For more detailed information on the Savings Fundamentals and for links for interactive calculators and educational content, please visit www.schwabsavingsfundamentals.com. And for more information on how saving and investing can add up over time, as well as what it takes to pay off debt, visit the calculators at www.schwabmoneywise.com/resources.

Surveyed Americans Saving Priorities

A recent survey of more than 1,000 individuals conducted by Koski Research on behalf of Charles Schwab found that respondents rank paying off credit card debt above all other savings priorities. Respondents second priority is to contribute to a household emergency fund. However, nearly 60 percent of those surveyed have credit card debt, carrying an average balance of more than $7,200. And nearly one-third of those surveyed have less than one months expenses put away for an emergency.

To complicate matters, those respondents with children rank saving for a childs education as their second priority, above creating an emergency fund or contributing to a retirement fund. Similarly, those respondents who do not own a home rank saving for a home purchase as their second highest priority.

Saving for a childs education or for a home are excellent goals, says Miller. But we do counsel people that having an emergency fund and contributing to tax-advantaged retirement accounts should be at the top of the list if possible.

Other findings from the survey include:

  • Sixty-three percent of respondents say they sleep better at night knowing they are saving money for their retirement, but one out of four people saved $2,000 or less in the last year.
  • Respondents tend to prioritize saving for a vacation or for a household item over maximizing their contribution to a 401(k) plan.
  • Seventy-nine percent of respondents are spending less money due to the current economy; 44 percent are saving less.

About Schwab Corporate & Retirement Services

Schwab Corporate & Retirement Services provides a broad range of investing services through the workplace, including employer-sponsored retirement plans direct to corporations or through a nationwide network of more than 300 retirement Third Party Administrators (TPAs). The division also offers the Schwab Personal Choice Retirement Account® and provides employee equity compensation plan services and corporate brokerage services, in addition to a range of recordkeeping, custodial and trustee services, which are available through Charles Schwab Trust Company, a division of Charles Schwab Bank. Schwab Corporate & Retirement Services also includes Charles Schwab Clearing Services (CSCS), which provides mutual fund trading, settlement, and related clearing services to a small number of banks, brokerage firms and trust companies. As of September 30, 2008, assets held in Schwab Corporate & Retirement Services stood at $210.5 billion.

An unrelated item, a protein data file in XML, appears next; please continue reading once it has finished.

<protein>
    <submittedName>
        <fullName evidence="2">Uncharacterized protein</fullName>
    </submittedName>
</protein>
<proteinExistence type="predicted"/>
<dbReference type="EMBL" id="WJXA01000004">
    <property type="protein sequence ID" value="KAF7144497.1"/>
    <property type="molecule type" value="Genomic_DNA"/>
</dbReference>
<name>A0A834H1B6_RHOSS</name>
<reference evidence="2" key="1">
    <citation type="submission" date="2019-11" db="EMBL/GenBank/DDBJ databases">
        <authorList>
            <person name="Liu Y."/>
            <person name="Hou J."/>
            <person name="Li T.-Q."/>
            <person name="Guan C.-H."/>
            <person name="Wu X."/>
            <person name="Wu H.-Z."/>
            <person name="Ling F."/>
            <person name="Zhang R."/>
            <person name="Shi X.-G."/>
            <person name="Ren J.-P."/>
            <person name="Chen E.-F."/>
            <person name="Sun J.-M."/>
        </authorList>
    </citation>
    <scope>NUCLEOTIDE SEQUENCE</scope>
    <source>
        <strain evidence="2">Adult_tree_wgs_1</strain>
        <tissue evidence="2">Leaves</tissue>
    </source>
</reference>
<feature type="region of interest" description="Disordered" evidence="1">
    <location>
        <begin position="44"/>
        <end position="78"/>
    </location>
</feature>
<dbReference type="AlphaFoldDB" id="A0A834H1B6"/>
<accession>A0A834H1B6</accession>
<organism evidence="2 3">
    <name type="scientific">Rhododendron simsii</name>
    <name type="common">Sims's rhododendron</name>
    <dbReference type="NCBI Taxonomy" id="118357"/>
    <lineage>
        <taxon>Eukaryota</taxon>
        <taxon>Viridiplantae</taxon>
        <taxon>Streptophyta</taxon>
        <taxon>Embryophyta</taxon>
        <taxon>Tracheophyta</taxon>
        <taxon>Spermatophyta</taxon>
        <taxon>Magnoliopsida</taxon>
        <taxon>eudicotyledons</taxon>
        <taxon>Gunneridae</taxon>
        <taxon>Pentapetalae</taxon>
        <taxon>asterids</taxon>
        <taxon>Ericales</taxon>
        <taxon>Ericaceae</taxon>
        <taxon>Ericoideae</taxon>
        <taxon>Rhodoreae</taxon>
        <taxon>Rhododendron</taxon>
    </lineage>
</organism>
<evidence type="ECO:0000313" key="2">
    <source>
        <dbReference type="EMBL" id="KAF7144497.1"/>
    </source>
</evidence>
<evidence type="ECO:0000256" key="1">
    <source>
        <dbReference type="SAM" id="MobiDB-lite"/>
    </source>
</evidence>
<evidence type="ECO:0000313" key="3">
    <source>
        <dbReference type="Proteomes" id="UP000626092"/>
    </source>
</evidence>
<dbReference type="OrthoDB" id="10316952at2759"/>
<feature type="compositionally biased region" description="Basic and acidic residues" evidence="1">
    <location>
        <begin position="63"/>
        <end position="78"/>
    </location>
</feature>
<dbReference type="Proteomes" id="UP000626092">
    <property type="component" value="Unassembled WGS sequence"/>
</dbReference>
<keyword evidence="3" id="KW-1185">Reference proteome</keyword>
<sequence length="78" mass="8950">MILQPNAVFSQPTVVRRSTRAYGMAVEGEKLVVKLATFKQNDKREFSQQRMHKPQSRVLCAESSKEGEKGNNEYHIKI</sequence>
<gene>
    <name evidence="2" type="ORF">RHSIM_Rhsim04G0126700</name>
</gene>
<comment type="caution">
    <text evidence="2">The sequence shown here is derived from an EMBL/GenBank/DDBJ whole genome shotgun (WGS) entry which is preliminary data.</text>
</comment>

About Charles Schwab

The Charles Schwab Corporation (Nasdaq:SCHW) is a leading provider of financial services, with more than 300 offices and 7.3 million client brokerage accounts, 1.3 million corporate retirement plan participants, 399,000 banking accounts, and $1.3 trillion in client assets. Through its operating subsidiaries, the company provides a full range of securities brokerage, banking, money management and financial advisory services to individual investors and independent investment advisors. Its broker-dealer subsidiary, Charles Schwab & Co., Inc. (member SIPC, www.sipc.org), and affiliates offer a complete range of investment services and products including an extensive selection of mutual funds; financial planning and investment advice; retirement plan and equity compensation plan services; referrals to independent fee-based investment advisors; and custodial, operational and trading support for independent, fee-based investment advisors through its Schwab Institutional division. The Charles Schwab Bank (member FDIC) provides banking and mortgage services and products. More information is available at www.schwab.com. (1108-8348)

Before making an investment decision in a 529 plan, carefully consider its investment objectives, risks, tax, implications, and expenses, which can be found in the Plans agreement. By investing in a 529 plan outside of your state, you may lose tax benefits offered by your own state's plan.

Diversification strategies do not assure a profit and do not protect against losses in declining markets.

Koski Research is not affiliated with Charles Schwab.

Contact:

Charles Schwab
Lindsay Tiles, 415-667-3997
lindsay.tiles@schwab.com
or
Intermarket Communications
Clayton McGratty, 212-754-5425
cmcgratty@intermarket.com

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Catherine Miller, Charles Schwab vice president, 401(k) advice and education (Photo: Business Wire)